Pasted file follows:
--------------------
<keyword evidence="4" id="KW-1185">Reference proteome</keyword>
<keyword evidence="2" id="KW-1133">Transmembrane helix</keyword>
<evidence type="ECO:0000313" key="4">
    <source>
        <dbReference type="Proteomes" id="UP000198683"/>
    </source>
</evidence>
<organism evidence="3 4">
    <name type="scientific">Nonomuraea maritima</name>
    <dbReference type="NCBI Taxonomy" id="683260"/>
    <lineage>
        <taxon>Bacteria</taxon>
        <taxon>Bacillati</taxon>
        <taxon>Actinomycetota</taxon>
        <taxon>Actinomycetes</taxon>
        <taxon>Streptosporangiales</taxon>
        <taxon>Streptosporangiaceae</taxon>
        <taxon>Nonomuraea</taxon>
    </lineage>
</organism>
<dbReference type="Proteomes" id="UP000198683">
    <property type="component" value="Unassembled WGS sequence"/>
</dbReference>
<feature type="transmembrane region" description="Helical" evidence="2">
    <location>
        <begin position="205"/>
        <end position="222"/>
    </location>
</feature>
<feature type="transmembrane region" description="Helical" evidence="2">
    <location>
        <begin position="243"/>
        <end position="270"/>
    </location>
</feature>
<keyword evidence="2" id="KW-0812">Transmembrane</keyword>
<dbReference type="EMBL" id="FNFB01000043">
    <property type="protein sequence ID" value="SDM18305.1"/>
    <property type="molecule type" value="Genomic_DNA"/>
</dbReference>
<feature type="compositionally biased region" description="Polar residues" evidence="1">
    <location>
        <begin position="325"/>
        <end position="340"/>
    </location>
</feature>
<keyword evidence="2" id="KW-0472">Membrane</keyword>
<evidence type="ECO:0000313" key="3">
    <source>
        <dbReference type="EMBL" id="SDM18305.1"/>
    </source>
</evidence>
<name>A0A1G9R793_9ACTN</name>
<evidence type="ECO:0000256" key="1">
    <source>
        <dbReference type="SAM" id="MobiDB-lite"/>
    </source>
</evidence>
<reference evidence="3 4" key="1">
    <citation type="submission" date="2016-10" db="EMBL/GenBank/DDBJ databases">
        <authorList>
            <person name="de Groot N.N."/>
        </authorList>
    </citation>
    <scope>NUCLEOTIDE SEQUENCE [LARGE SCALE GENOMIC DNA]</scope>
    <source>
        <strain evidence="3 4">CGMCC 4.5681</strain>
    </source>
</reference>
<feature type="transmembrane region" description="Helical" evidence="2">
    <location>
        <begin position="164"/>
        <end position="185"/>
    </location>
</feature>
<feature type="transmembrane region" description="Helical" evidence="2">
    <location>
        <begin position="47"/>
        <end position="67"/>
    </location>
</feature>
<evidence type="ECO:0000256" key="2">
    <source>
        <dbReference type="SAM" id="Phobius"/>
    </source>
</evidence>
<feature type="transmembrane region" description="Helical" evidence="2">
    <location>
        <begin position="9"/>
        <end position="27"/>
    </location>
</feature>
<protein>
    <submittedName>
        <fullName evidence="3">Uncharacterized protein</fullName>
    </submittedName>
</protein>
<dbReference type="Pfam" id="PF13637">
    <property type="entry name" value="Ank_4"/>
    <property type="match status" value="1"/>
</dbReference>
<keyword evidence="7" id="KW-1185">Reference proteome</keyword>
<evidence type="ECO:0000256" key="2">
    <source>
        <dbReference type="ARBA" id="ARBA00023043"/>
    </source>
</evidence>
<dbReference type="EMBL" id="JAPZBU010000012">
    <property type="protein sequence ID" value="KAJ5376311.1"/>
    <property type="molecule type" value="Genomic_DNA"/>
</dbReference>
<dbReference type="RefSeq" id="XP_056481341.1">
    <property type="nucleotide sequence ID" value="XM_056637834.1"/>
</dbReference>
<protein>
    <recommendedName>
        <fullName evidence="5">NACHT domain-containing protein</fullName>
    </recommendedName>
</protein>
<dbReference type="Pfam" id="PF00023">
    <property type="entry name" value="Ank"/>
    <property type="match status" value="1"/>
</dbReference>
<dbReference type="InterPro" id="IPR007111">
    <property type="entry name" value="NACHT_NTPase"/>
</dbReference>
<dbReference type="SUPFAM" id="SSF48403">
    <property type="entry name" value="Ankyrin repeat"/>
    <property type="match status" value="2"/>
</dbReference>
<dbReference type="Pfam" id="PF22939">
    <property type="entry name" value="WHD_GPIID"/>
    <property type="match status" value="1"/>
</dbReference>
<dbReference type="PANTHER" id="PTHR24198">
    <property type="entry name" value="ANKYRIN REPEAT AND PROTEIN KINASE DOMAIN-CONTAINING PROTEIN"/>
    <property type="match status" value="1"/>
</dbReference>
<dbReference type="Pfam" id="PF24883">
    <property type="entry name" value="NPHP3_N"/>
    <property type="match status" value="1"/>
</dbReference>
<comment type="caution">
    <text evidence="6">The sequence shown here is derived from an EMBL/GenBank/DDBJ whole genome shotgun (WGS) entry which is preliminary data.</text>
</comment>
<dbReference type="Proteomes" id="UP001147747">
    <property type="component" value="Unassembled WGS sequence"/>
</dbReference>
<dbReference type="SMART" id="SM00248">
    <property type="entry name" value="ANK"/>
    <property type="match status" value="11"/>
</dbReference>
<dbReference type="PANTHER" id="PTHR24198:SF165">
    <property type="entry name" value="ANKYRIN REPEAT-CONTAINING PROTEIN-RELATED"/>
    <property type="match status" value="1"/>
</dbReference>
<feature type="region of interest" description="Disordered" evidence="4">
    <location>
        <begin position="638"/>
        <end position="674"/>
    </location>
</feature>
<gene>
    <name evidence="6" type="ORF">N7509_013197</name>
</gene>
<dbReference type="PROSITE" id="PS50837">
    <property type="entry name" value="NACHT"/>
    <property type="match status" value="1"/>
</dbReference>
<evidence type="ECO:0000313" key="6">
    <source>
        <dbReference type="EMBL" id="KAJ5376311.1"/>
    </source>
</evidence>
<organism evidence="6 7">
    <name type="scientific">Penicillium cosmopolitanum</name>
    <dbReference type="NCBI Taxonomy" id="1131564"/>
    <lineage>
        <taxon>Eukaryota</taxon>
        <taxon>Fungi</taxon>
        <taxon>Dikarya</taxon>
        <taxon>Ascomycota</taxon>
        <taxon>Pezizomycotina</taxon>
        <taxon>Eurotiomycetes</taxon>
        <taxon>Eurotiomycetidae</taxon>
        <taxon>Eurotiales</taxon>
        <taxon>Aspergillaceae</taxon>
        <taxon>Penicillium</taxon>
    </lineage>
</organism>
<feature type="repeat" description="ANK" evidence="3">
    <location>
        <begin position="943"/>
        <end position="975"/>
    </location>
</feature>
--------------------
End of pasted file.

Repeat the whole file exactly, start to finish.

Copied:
<keyword evidence="4" id="KW-1185">Reference proteome</keyword>
<keyword evidence="2" id="KW-1133">Transmembrane helix</keyword>
<evidence type="ECO:0000313" key="4">
    <source>
        <dbReference type="Proteomes" id="UP000198683"/>
    </source>
</evidence>
<organism evidence="3 4">
    <name type="scientific">Nonomuraea maritima</name>
    <dbReference type="NCBI Taxonomy" id="683260"/>
    <lineage>
        <taxon>Bacteria</taxon>
        <taxon>Bacillati</taxon>
        <taxon>Actinomycetota</taxon>
        <taxon>Actinomycetes</taxon>
        <taxon>Streptosporangiales</taxon>
        <taxon>Streptosporangiaceae</taxon>
        <taxon>Nonomuraea</taxon>
    </lineage>
</organism>
<dbReference type="Proteomes" id="UP000198683">
    <property type="component" value="Unassembled WGS sequence"/>
</dbReference>
<feature type="transmembrane region" description="Helical" evidence="2">
    <location>
        <begin position="205"/>
        <end position="222"/>
    </location>
</feature>
<feature type="transmembrane region" description="Helical" evidence="2">
    <location>
        <begin position="243"/>
        <end position="270"/>
    </location>
</feature>
<keyword evidence="2" id="KW-0812">Transmembrane</keyword>
<dbReference type="EMBL" id="FNFB01000043">
    <property type="protein sequence ID" value="SDM18305.1"/>
    <property type="molecule type" value="Genomic_DNA"/>
</dbReference>
<feature type="compositionally biased region" description="Polar residues" evidence="1">
    <location>
        <begin position="325"/>
        <end position="340"/>
    </location>
</feature>
<keyword evidence="2" id="KW-0472">Membrane</keyword>
<evidence type="ECO:0000313" key="3">
    <source>
        <dbReference type="EMBL" id="SDM18305.1"/>
    </source>
</evidence>
<name>A0A1G9R793_9ACTN</name>
<evidence type="ECO:0000256" key="1">
    <source>
        <dbReference type="SAM" id="MobiDB-lite"/>
    </source>
</evidence>
<reference evidence="3 4" key="1">
    <citation type="submission" date="2016-10" db="EMBL/GenBank/DDBJ databases">
        <authorList>
            <person name="de Groot N.N."/>
        </authorList>
    </citation>
    <scope>NUCLEOTIDE SEQUENCE [LARGE SCALE GENOMIC DNA]</scope>
    <source>
        <strain evidence="3 4">CGMCC 4.5681</strain>
    </source>
</reference>
<feature type="transmembrane region" description="Helical" evidence="2">
    <location>
        <begin position="164"/>
        <end position="185"/>
    </location>
</feature>
<feature type="transmembrane region" description="Helical" evidence="2">
    <location>
        <begin position="47"/>
        <end position="67"/>
    </location>
</feature>
<evidence type="ECO:0000256" key="2">
    <source>
        <dbReference type="SAM" id="Phobius"/>
    </source>
</evidence>
<feature type="transmembrane region" description="Helical" evidence="2">
    <location>
        <begin position="9"/>
        <end position="27"/>
    </location>
</feature>
<protein>
    <submittedName>
        <fullName evidence="3">Uncharacterized protein</fullName>
    </submittedName>
</protein>
<dbReference type="Pfam" id="PF13637">
    <property type="entry name" value="Ank_4"/>
    <property type="match status" value="1"/>
</dbReference>
<keyword evidence="7" id="KW-1185">Reference proteome</keyword>
<evidence type="ECO:0000256" key="2">
    <source>
        <dbReference type="ARBA" id="ARBA00023043"/>
    </source>
</evidence>
<dbReference type="EMBL" id="JAPZBU010000012">
    <property type="protein sequence ID" value="KAJ5376311.1"/>
    <property type="molecule type" value="Genomic_DNA"/>
</dbReference>
<dbReference type="RefSeq" id="XP_056481341.1">
    <property type="nucleotide sequence ID" value="XM_056637834.1"/>
</dbReference>
<protein>
    <recommendedName>
        <fullName evidence="5">NACHT domain-containing protein</fullName>
    </recommendedName>
</protein>
<dbReference type="Pfam" id="PF00023">
    <property type="entry name" value="Ank"/>
    <property type="match status" value="1"/>
</dbReference>
<dbReference type="InterPro" id="IPR007111">
    <property type="entry name" value="NACHT_NTPase"/>
</dbReference>
<dbReference type="SUPFAM" id="SSF48403">
    <property type="entry name" value="Ankyrin repeat"/>
    <property type="match status" value="2"/>
</dbReference>
<dbReference type="Pfam" id="PF22939">
    <property type="entry name" value="WHD_GPIID"/>
    <property type="match status" value="1"/>
</dbReference>
<dbReference type="PANTHER" id="PTHR24198">
    <property type="entry name" value="ANKYRIN REPEAT AND PROTEIN KINASE DOMAIN-CONTAINING PROTEIN"/>
    <property type="match status" value="1"/>
</dbReference>
<dbReference type="Pfam" id="PF24883">
    <property type="entry name" value="NPHP3_N"/>
    <property type="match status" value="1"/>
</dbReference>
<comment type="caution">
    <text evidence="6">The sequence shown here is derived from an EMBL/GenBank/DDBJ whole genome shotgun (WGS) entry which is preliminary data.</text>
</comment>
<dbReference type="Proteomes" id="UP001147747">
    <property type="component" value="Unassembled WGS sequence"/>
</dbReference>
<dbReference type="SMART" id="SM00248">
    <property type="entry name" value="ANK"/>
    <property type="match status" value="11"/>
</dbReference>
<dbReference type="PANTHER" id="PTHR24198:SF165">
    <property type="entry name" value="ANKYRIN REPEAT-CONTAINING PROTEIN-RELATED"/>
    <property type="match status" value="1"/>
</dbReference>
<feature type="region of interest" description="Disordered" evidence="4">
    <location>
        <begin position="638"/>
        <end position="674"/>
    </location>
</feature>
<gene>
    <name evidence="6" type="ORF">N7509_013197</name>
</gene>
<dbReference type="PROSITE" id="PS50837">
    <property type="entry name" value="NACHT"/>
    <property type="match status" value="1"/>
</dbReference>
<evidence type="ECO:0000313" key="6">
    <source>
        <dbReference type="EMBL" id="KAJ5376311.1"/>
    </source>
</evidence>
<organism evidence="6 7">
    <name type="scientific">Penicillium cosmopolitanum</name>
    <dbReference type="NCBI Taxonomy" id="1131564"/>
    <lineage>
        <taxon>Eukaryota</taxon>
        <taxon>Fungi</taxon>
        <taxon>Dikarya</taxon>
        <taxon>Ascomycota</taxon>
        <taxon>Pezizomycotina</taxon>
        <taxon>Eurotiomycetes</taxon>
        <taxon>Eurotiomycetidae</taxon>
        <taxon>Eurotiales</taxon>
        <taxon>Aspergillaceae</taxon>
        <taxon>Penicillium</taxon>
    </lineage>
</organism>
<feature type="repeat" description="ANK" evidence="3">
    <location>
        <begin position="943"/>
        <end position="975"/>
    </location>
</feature>